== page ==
longitude/time grid. When the x, y, or z coordinate is time, it will be stored in the grid
       as relative time since epoch as specified by TIME_UNIT and TIME_EPOCH in the gmt.conf file
       or on the command line. In addition, the unit attribute of the time variable will indicate
       both this unit and epoch.


       Suppose that is a file of 5 minute bathymetry from 140E to 260E and
       0N  to  50N,  and you want to find the medians of values within a 300km radius (600km full
       width) of the output points, which you choose to be from 150E to 250E and 10N to 40N,  and
       you  want  the output values every 0.5 degree. To prevent the medians from being biased by
       the sloping plane, you want to divide the filter circle into 6 sectors and to  choose  the
       lowest value among 6 medians. Using spherical distance calculations, you need:

              gmt dimfilter -Fm600 -D4 \
                  -Nl6 -R150/250/10/40 -I0.5 -V

       Suppose  that  is a file of 0.5 minute bathymetry from 32W to 15W and 8N to
       25N, and you want to remove small-length-scale features in order to define a swell  in  an
       area extending from 27.5W to 20.5W and 12.5N to 19.5N, and you want the output value every
       2 minute. Using cartesian distance calculations, you need:

              gmt dimfilter -Fm220 -Nl8 -D2 -R-27.5/-20.5/12.5/19.5 -I2m -V
              gmt grdfilter -Fg50 -D2 -V

       Suppose that you found a range of filter widths for a given area,  and  you  filtered  the
       given  bathymetric  data  using  the range of filter widths (e.g.,, and you want to define a regional trend using the range of  filter  widths,  and
       you want to obtain median absolute deviation (MAD) estimates at each data point. Then, you
       will need to do:

              gmt grd2xyz -Z > f100.d
              gmt grd2xyz -Z > f110.d
              gmt grd2xyz -Z > f120.d
              gmt grd2xyz -Z > f130.d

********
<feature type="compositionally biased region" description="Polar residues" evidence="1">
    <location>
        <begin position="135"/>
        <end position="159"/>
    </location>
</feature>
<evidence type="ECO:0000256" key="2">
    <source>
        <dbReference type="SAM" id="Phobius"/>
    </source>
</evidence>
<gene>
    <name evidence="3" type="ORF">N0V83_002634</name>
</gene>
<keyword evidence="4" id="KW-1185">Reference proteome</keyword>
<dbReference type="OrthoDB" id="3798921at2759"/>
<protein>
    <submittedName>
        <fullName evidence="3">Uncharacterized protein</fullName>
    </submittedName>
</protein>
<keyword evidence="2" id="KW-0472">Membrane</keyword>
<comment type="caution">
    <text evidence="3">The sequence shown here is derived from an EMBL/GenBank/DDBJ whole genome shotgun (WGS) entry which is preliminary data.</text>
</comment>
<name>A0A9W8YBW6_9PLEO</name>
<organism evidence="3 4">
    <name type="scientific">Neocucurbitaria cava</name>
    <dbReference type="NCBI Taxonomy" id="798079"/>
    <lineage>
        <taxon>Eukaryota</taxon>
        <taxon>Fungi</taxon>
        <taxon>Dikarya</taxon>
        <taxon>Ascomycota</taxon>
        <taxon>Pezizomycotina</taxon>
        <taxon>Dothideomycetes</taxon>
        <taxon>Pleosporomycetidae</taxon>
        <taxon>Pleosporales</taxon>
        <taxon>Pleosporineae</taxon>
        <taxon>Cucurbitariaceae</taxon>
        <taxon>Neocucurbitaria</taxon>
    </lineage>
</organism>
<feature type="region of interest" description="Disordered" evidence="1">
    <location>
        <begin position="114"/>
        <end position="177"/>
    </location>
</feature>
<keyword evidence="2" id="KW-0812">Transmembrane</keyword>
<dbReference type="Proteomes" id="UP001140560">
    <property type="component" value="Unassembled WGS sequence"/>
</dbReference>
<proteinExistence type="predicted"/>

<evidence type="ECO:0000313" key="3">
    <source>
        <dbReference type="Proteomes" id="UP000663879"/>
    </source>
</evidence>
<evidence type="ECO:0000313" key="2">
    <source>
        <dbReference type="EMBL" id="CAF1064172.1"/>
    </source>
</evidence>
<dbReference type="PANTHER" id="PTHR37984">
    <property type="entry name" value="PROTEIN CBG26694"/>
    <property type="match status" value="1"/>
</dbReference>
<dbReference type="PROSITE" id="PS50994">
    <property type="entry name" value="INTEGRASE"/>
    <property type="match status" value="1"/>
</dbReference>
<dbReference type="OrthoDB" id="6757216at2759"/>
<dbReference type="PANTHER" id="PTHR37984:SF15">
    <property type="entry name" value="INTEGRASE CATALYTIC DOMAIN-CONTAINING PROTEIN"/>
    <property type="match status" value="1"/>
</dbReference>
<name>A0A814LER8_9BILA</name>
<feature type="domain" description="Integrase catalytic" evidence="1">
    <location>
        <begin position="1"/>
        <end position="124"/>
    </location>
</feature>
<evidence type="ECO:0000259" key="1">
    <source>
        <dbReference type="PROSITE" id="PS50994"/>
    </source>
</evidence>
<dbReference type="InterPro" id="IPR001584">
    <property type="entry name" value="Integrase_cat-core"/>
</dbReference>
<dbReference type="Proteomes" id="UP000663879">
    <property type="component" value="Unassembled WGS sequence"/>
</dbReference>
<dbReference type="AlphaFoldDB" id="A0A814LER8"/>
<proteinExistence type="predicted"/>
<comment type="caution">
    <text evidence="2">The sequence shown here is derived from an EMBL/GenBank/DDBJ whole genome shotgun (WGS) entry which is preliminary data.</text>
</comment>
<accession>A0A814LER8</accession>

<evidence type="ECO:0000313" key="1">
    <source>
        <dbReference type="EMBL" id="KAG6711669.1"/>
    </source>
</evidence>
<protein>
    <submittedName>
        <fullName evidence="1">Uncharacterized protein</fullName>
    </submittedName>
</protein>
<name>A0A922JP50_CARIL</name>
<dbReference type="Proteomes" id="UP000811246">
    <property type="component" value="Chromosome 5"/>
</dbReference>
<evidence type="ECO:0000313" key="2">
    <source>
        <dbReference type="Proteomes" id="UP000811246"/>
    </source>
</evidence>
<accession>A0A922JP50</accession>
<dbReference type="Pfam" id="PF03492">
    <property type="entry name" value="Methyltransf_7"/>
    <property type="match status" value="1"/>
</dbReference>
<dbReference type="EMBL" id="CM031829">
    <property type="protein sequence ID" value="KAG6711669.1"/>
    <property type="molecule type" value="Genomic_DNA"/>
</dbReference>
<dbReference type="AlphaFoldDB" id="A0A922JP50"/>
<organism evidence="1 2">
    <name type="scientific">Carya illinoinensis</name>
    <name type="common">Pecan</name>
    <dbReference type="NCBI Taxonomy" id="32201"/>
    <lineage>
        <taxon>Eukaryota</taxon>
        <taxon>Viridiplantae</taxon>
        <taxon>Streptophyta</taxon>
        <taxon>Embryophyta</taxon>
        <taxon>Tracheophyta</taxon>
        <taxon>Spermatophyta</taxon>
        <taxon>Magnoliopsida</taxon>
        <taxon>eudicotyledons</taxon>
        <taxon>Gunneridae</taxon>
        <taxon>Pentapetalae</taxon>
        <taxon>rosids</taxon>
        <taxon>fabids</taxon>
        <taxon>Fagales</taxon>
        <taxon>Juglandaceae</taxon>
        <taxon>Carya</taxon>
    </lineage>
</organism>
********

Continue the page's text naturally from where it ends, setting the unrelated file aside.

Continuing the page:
paste f100.d f110.d f120.d f130.d > depths.d
              gmt dimfilter depths.d -Q4 > output.z


       When working with geographic (lat, lon) grids,  all  three  convolution  filters  (boxcar,
       cosine arch, and gaussian) will properly normalize the filter weights for the variation in
       gridbox size with latitude, and  correctly  determine  which  nodes  are  needed  for  the
       convolution  when  the  filter  "circle" crosses a periodic (0-360) boundary or contains a
       geographic pole. However, the spatial filters, such as median and mode filters, do not use
       weights  and  thus should only be used on Cartesian grids (or at very low latitudes) only.
       If you want to apply such spatial filters you should project your data  to  an  equal-area
       projection and run dimfilter on the resulting Cartesian grid.


       The  is a skeleton shell script that can be used to set up a complete DiM
       analysis, including the MAD analysis.


       Kim, S.-S., and Wessel, P. (2008),  Directional  Median  Filtering  for  Regional-Residual
       Separation     of     Bathymetry,     Geochem.     Geophys.     Geosyst.,    9,    Q03005,


       gmt, grdfilter


       2019, P. Wessel, W. H. F. Smith, R. Scharroo, J. Luis, and F. Wobbe